When I visited Minerve in the Languedoc-Roussillon last week we parked in the visitors car park outside the village which must be reached on foot. The car park was well designed and the light stream of visitors parked and followed a well-trodden path for their initial view of the beautiful village. Afterwards they followed the paths to the village pausing to take in the scenery and the atmosphere.
Alongside the path the wild flowers were growing in abundance and the wild bees were out in their numbers. I think this is a Cistus incanus which is a Mediterranean plant so I’m not sure whether it has arrived here by itself or it is indeed native to this area of southern France. It is so beautiful and provides the perfect foil for my bee which I think is the same Osmia cornuta which is nesting in my bee hotel in the garden.
The Osmia do not collect pollen on their legs. The female Osmia have a brush of pollen-collecting hairs on the underside of their abdomen.
I was engrossed in my bees when I heard a voice from a party returning to the car park and explaining to a child that “The lady was taking pictures of the flowers”. The child was obviously more interested in what I was doing than admiring the view and I’m sure would have been fascinated with all the bees. It made me wonder how many people tread the well-trodden path and do not look any further.
After we left Minerve we followed a descending road but stopped at a marked view point. The view was truly remarkable but when we looked a little further we found an abundance of wild flowers.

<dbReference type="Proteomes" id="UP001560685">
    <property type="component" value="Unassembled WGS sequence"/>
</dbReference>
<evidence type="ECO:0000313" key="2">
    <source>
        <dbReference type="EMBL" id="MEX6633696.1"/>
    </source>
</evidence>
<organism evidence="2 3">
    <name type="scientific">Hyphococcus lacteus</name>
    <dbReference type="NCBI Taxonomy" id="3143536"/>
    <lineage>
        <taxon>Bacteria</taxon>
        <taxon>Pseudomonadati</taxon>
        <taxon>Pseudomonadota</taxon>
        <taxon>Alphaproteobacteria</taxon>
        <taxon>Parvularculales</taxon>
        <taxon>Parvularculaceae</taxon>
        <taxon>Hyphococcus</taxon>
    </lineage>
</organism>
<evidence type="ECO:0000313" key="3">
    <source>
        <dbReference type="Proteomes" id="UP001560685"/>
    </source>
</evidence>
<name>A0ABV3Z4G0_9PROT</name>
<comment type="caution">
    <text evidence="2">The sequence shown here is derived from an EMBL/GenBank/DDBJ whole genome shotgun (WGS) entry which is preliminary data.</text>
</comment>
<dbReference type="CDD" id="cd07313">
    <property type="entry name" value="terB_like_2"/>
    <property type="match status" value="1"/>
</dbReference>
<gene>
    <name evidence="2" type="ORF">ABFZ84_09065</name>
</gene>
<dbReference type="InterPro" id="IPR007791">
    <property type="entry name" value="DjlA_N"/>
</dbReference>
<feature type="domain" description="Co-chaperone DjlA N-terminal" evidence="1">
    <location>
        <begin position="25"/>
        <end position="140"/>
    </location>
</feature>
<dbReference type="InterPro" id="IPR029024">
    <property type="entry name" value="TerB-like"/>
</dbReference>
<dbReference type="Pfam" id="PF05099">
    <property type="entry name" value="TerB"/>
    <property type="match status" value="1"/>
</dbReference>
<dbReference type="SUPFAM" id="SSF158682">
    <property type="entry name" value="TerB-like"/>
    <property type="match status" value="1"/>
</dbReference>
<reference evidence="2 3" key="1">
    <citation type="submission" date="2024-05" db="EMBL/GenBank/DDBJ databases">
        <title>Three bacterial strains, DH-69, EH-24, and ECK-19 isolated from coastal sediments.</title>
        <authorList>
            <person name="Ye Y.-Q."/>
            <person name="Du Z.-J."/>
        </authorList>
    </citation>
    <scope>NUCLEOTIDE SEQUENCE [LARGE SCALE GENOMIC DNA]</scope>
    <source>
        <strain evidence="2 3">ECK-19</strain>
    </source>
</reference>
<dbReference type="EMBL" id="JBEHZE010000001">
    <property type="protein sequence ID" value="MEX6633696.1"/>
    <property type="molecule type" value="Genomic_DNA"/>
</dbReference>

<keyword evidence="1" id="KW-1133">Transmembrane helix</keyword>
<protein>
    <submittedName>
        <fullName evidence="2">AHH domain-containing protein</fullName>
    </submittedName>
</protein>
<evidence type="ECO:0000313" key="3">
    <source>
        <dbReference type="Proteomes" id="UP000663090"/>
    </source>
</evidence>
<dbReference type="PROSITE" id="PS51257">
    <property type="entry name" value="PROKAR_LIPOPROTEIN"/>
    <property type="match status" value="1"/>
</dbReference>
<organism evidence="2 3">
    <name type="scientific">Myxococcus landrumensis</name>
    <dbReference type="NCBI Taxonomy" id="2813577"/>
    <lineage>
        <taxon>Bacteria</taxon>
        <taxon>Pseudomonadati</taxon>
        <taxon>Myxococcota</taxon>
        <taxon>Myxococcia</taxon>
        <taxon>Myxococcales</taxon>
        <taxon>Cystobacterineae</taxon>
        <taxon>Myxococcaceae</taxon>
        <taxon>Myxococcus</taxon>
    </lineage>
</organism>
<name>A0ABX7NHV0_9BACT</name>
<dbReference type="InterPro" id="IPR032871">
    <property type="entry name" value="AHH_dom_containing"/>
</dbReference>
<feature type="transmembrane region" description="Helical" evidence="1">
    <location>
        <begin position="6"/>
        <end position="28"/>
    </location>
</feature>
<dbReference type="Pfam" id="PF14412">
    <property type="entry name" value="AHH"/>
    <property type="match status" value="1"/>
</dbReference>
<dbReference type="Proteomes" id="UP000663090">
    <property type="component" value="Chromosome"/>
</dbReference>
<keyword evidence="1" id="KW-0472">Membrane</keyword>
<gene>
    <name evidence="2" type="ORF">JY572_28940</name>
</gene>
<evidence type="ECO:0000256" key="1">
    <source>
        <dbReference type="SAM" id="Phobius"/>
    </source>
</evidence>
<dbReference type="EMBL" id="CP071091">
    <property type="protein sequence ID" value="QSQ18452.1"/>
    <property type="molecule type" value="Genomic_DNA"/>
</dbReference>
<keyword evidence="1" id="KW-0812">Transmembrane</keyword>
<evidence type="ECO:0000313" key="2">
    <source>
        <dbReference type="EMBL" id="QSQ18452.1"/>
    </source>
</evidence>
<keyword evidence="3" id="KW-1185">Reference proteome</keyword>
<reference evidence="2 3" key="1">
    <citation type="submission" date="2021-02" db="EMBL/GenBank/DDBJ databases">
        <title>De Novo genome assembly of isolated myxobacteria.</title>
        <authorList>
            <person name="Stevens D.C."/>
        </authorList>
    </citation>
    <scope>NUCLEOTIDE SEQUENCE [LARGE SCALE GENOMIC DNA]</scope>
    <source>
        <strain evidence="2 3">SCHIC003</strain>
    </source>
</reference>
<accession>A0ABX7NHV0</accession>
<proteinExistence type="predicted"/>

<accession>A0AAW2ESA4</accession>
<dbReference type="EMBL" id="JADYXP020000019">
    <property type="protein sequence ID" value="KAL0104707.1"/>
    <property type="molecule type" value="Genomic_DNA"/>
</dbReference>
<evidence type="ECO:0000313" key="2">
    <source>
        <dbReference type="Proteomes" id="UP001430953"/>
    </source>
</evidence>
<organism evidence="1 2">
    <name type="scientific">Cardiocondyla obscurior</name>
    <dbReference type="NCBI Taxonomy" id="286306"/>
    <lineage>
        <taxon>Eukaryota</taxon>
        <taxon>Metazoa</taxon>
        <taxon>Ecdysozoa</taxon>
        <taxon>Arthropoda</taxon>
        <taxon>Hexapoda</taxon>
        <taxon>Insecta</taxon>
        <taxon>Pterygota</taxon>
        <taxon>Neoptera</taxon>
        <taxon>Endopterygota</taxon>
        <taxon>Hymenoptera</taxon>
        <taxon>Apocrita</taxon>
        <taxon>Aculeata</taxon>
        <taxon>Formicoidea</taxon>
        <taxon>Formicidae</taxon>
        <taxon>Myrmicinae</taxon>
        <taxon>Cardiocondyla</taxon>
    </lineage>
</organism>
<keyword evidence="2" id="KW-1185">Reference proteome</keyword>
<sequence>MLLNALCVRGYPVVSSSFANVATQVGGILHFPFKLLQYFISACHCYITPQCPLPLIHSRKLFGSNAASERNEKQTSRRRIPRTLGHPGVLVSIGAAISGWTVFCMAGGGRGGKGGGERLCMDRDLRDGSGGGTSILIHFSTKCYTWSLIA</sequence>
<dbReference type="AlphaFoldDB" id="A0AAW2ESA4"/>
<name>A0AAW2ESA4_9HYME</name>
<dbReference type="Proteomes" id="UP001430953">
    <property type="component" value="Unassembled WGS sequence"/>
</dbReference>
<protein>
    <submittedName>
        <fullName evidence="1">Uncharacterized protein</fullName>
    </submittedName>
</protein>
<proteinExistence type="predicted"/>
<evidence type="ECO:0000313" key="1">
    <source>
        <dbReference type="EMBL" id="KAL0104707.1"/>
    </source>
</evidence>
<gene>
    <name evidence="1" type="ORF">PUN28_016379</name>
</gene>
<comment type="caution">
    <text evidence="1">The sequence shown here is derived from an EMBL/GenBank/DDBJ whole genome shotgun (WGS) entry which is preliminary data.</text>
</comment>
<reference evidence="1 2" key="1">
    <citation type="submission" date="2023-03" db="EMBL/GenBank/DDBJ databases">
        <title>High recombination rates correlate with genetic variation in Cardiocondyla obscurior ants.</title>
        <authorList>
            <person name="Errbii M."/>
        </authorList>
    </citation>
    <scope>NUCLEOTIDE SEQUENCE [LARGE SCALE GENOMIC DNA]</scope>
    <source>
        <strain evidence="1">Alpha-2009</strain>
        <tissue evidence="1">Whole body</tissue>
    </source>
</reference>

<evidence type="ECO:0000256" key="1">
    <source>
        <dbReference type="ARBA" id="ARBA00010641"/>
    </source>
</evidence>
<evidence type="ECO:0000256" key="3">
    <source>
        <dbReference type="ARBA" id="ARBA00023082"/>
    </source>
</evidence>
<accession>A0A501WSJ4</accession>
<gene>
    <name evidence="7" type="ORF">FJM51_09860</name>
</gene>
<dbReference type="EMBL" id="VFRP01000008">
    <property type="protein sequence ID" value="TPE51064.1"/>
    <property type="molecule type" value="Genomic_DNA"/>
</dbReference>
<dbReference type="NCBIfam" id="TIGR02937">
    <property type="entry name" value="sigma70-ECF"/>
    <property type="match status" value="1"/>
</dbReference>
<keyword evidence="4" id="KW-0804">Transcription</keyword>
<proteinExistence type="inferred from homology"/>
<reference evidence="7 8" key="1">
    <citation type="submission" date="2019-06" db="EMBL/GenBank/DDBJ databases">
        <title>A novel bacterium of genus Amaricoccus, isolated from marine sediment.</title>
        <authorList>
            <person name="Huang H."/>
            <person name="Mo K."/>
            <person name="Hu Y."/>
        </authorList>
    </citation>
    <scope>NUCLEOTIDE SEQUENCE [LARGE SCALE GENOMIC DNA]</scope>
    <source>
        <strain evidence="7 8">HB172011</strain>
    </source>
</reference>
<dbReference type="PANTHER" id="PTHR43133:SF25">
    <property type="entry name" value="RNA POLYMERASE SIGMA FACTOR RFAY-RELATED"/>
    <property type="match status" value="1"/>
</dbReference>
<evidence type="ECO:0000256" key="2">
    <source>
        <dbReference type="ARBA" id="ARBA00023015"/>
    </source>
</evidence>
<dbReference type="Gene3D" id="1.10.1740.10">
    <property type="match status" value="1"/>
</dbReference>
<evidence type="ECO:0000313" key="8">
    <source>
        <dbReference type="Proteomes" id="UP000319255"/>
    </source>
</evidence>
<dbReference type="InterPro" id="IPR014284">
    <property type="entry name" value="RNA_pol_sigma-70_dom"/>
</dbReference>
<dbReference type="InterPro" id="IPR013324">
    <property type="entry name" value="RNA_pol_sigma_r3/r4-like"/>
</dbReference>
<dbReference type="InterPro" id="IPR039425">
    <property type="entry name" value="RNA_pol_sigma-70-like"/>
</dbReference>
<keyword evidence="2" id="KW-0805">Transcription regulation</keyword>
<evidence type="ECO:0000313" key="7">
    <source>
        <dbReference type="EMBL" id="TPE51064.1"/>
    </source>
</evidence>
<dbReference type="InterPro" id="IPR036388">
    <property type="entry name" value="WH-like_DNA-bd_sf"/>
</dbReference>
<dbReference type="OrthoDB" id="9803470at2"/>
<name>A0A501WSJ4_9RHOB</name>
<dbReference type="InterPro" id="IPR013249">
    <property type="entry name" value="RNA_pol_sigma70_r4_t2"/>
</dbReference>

The bees have plenty of forage at this time of year and were visiting the wild thyme.
Just off the path were yellow orchids, Ophrys lutea, I think.
Close by was another which I think is the Spider orchid Ophrys aranifera, which doesn’t look to much like a spider to me.
I’m not even going to try naming this one as orchids are extremely difficult to identify. Lady Orchid, Orchis purpurea (Please see Susan’s comments beneath.)
This beauty was pushing up here and there, not as large or rambling as the sweet peas but just as attractive.
A peach tree had already set fruit testifying to the mild climate of the area. An almond tree was also in fruit with some of last years fruit still on the ground and edible.
Still, like good tourists we pressed on to our next stop and took in the views until the bees called again.
The cow parsley was attracting lots of bees and other insects.
This is a cuckoo bee, I cannot be more precise for the species. These bees do not build their own nests but lay their eggs in the nests of other bees. Their young will be nourished on the pollen and nectar set aside by other bees, quite like mining bees of the genus Andrena.
I was lured back to the straight and narrow by the promise of an ice cream in the village, so I left the bees and my photographing. It made me wonder though, how often we follow the well trodden paths and how much we miss in doing so.
Returning home on the motorway we stopped just outside Agen. The weather was fine and we really needed to stretch our legs. It was the usual petrol station/restaurant set-up but they seemed to have gone a little bit further than many in France and provided more places to sit and a pleasant play area for the children. Just across from the play area we found – yes, more orchids.
(See comments) Green-winged Orchid Anacamptis morio
And this beauty that is just starting to flower. (Tongued orchid, Serapias lingua – see comments)
We don’t have to wait for a signpost or a well trodden path to find something of beauty.